THE BLOG
11/17/2014 03:28 pm ET Updated Dec 06, 2017

Celebrity vs. Social Influencer

Once upon a time, there was a little known marketing strategy for brands called The Celebrity Endorsement.

Brands would gift their product to celebrities in hopes they would be seen wearing them, using them, drinking them, etc. The best scenario would be for them to be photographed wearing them on the red carpet, or in a magazine walking down the streets of NYC product in tow.

Today, celebrities are still very much in demand, but there is a new "star" on the horizon; the social influencer.

A social influencer, or as I like to call them, social tastemaker, are the unknowns who seem to become an Internet sensation overnight. The one who's YouTube video goes viral and creates a loyal following, or the ones who have hundreds of thousands to millions of Instagram followers just waiting to see what they post next.

The difference between the celebrity effect and the social tastemaker is most often the following. Each have large audiences but with one key difference; the level influence. Celebrity followers love knowing where they shop, how they vacation, and their favorite designers. It builds brand awareness, but not necessarily sales. Social tastemakers growth happens organically over time and is a result of fan following because of similar beliefs, likes or mindset.

In many instances, the social tastemakers influence can be substantial.

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Photo courtesy of Connor Franta

For example, one of the current hot social tastemakers is 22 year old Connor Franta. Four years ago Franta was a fan of watching YouTube videos when he decided to try his hand at creating them. He had been searching for a fun, creative outlet to share his inner thoughts on kindness and positivity and thought YouTube might be the answer.

It wasn't long before he had an impressive number of fans, and they all wanted to know more about what he liked in music, to clothes and event what was the last movie he had seen. Fast forward to 2014, and Franata has 3 million Instagram fans, 3.5 million that love his YouTube videos and another 500,000 on Spotify. And he has never starred in one TV show or sang at a concert arena.

His strong array of followers didn't go unnoticed. Ryan Seacrest Productions collaborated with him on a 5-part Coca Cola campaign, and also made him the official social media correspondent for the 2014 MTV Movie Awards. He has used his influence to raise nearly a quarter million dollars for the Third Project building wells in Africa and most recently collaborated with Opus Label on his own complication CD - Crown Vol 1. I contacted the label to see how well an album could sell on a 22 year olds influence (that isn't a singer) on opening day. iTunes download count was 2006 for the first 24 hours, and it managed to peak at the #12 spot. This was accomplished without ad buys or billboards which are often used by record labels to promote an artists new album. Franta merely created a hashtag to promote which quickly became one of the top trending tweets on Twitter.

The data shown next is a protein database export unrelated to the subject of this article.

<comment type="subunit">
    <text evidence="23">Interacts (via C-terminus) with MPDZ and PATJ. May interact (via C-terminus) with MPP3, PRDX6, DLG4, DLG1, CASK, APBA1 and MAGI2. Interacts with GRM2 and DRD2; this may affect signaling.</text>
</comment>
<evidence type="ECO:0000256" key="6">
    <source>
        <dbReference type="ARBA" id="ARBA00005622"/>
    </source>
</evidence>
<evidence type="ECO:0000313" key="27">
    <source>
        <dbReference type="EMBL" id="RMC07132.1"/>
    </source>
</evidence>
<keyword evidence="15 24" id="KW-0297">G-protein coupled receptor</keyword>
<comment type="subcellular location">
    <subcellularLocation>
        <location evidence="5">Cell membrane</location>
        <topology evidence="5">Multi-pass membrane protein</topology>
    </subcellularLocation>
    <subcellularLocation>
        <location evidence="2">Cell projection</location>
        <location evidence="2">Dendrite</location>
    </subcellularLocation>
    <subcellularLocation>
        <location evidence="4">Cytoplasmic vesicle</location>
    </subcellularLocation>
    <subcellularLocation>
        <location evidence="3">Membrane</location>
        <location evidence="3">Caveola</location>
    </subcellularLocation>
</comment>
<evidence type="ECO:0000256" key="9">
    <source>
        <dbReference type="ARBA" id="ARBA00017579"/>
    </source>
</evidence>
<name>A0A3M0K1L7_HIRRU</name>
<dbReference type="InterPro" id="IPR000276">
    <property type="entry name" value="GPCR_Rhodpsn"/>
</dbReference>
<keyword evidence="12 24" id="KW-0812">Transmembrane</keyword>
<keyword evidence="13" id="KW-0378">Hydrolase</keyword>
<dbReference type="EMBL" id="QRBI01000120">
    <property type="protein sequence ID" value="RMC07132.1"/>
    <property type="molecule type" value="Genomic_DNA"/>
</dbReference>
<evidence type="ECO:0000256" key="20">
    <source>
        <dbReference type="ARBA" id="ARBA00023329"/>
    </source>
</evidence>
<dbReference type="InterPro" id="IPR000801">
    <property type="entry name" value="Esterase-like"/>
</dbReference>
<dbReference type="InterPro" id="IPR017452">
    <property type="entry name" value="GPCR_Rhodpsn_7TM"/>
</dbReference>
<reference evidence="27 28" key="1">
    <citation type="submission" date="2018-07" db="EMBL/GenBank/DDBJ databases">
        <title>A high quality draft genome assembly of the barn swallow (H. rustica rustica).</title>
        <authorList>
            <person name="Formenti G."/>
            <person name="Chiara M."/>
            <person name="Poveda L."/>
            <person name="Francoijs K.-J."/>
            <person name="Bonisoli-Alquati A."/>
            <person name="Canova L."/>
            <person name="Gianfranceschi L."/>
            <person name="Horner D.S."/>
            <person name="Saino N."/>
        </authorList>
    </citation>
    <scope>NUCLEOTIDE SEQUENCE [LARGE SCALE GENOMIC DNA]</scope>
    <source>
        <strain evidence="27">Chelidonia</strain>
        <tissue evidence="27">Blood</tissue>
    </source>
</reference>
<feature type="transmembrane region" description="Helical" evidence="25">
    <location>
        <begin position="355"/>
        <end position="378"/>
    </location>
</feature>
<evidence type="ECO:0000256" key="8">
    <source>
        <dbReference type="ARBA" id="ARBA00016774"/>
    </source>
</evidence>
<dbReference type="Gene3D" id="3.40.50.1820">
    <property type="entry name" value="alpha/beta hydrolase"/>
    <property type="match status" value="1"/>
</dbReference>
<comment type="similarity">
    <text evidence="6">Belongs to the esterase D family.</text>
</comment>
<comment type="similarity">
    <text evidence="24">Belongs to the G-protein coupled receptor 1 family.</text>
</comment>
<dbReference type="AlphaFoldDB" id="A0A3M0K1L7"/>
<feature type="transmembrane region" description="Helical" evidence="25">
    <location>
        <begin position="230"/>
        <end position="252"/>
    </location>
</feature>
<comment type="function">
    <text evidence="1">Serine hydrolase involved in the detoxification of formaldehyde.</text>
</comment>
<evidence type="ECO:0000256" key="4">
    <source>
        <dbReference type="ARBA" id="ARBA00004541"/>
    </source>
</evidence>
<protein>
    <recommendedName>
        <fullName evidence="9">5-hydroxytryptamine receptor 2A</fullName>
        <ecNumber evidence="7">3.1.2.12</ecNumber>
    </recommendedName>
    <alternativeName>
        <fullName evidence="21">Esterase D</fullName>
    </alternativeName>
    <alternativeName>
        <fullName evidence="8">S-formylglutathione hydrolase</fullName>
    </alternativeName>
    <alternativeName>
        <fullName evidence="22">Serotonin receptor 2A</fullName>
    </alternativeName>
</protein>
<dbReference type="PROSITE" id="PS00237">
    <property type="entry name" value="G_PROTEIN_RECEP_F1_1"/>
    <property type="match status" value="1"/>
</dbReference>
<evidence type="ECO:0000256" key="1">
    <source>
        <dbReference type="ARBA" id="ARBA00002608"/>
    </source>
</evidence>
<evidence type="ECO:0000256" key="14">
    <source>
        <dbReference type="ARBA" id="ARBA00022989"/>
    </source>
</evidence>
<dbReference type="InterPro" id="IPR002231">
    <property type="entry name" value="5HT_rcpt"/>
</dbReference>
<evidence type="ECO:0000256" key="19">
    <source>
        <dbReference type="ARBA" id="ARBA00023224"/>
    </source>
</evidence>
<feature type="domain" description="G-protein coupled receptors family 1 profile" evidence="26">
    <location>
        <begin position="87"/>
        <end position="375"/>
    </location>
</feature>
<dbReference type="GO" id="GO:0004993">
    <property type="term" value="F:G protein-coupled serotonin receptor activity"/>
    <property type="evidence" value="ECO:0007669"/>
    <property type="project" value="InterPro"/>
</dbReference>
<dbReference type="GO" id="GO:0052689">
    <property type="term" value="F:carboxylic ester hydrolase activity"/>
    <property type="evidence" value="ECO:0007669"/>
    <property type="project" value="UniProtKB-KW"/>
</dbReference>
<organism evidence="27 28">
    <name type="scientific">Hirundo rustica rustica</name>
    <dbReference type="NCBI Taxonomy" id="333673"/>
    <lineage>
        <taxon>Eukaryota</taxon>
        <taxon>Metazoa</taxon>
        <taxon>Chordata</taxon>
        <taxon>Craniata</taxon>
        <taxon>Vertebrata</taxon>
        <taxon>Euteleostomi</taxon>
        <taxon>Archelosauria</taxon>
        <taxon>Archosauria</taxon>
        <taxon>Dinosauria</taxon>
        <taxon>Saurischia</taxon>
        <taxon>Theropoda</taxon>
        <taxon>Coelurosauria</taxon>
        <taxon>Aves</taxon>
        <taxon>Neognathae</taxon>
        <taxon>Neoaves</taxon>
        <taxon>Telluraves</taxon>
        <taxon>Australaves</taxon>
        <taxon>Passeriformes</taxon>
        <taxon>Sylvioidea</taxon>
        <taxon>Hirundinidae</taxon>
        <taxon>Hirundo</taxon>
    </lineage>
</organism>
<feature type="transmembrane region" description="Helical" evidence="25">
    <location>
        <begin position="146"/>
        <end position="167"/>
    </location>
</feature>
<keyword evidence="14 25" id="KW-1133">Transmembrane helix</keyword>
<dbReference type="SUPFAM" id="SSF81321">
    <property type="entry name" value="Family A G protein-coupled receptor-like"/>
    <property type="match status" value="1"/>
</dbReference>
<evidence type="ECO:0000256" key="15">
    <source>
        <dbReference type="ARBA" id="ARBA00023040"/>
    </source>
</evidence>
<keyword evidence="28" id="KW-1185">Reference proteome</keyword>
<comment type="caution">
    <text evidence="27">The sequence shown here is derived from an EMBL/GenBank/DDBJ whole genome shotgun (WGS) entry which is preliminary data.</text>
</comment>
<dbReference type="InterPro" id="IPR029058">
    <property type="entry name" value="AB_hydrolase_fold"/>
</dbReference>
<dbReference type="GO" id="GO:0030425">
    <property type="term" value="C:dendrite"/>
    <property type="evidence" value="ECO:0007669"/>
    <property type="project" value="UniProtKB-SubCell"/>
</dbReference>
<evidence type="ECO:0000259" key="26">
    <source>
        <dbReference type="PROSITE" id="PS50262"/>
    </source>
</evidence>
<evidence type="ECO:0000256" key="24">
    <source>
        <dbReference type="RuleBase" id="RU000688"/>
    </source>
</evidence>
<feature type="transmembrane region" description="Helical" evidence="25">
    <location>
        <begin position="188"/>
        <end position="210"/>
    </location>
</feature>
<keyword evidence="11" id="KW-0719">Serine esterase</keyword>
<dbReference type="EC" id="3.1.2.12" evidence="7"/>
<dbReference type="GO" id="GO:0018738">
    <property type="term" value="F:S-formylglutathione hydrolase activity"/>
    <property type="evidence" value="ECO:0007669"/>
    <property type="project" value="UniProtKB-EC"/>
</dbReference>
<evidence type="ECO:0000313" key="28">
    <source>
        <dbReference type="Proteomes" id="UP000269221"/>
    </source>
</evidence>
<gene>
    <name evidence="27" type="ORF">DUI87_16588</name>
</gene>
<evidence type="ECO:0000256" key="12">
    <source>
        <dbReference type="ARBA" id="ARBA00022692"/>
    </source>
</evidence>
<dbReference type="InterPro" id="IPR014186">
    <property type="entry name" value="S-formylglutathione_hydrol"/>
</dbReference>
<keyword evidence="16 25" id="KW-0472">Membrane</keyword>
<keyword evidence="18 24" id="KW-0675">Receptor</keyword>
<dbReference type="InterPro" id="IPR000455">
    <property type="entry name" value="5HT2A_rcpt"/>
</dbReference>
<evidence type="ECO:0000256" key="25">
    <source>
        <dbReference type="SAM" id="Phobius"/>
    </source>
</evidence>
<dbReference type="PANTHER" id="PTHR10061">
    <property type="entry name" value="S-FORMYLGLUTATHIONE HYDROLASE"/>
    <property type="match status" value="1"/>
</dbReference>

Social media expert Shannon Self of Toldyaa.com noted "Young influencer marketing is the newest most efficient way to see a return on investment for a product, service or brand. The younger generation typically has the most organic engagement."

Many brands see very low conversion rates on celebrity engagement. However social tastemaker followers often have a 40-50% respond ratio.

So what exactly does this mean in the grand scheme of things? Brands now have different avenues to promote their products that have a strong possibility of creating better results at a lower price point. That's a great thing for the Connor Franta's of the world. Opportunities to make their tastes matter have greatly widened. Speaking of, Franta now managed by Andrew Graham at Big Frame. Watch out Kim Kardashian. He's not too far behind ya!

Follow Connor's next adventure on Twitter @ConnorFranta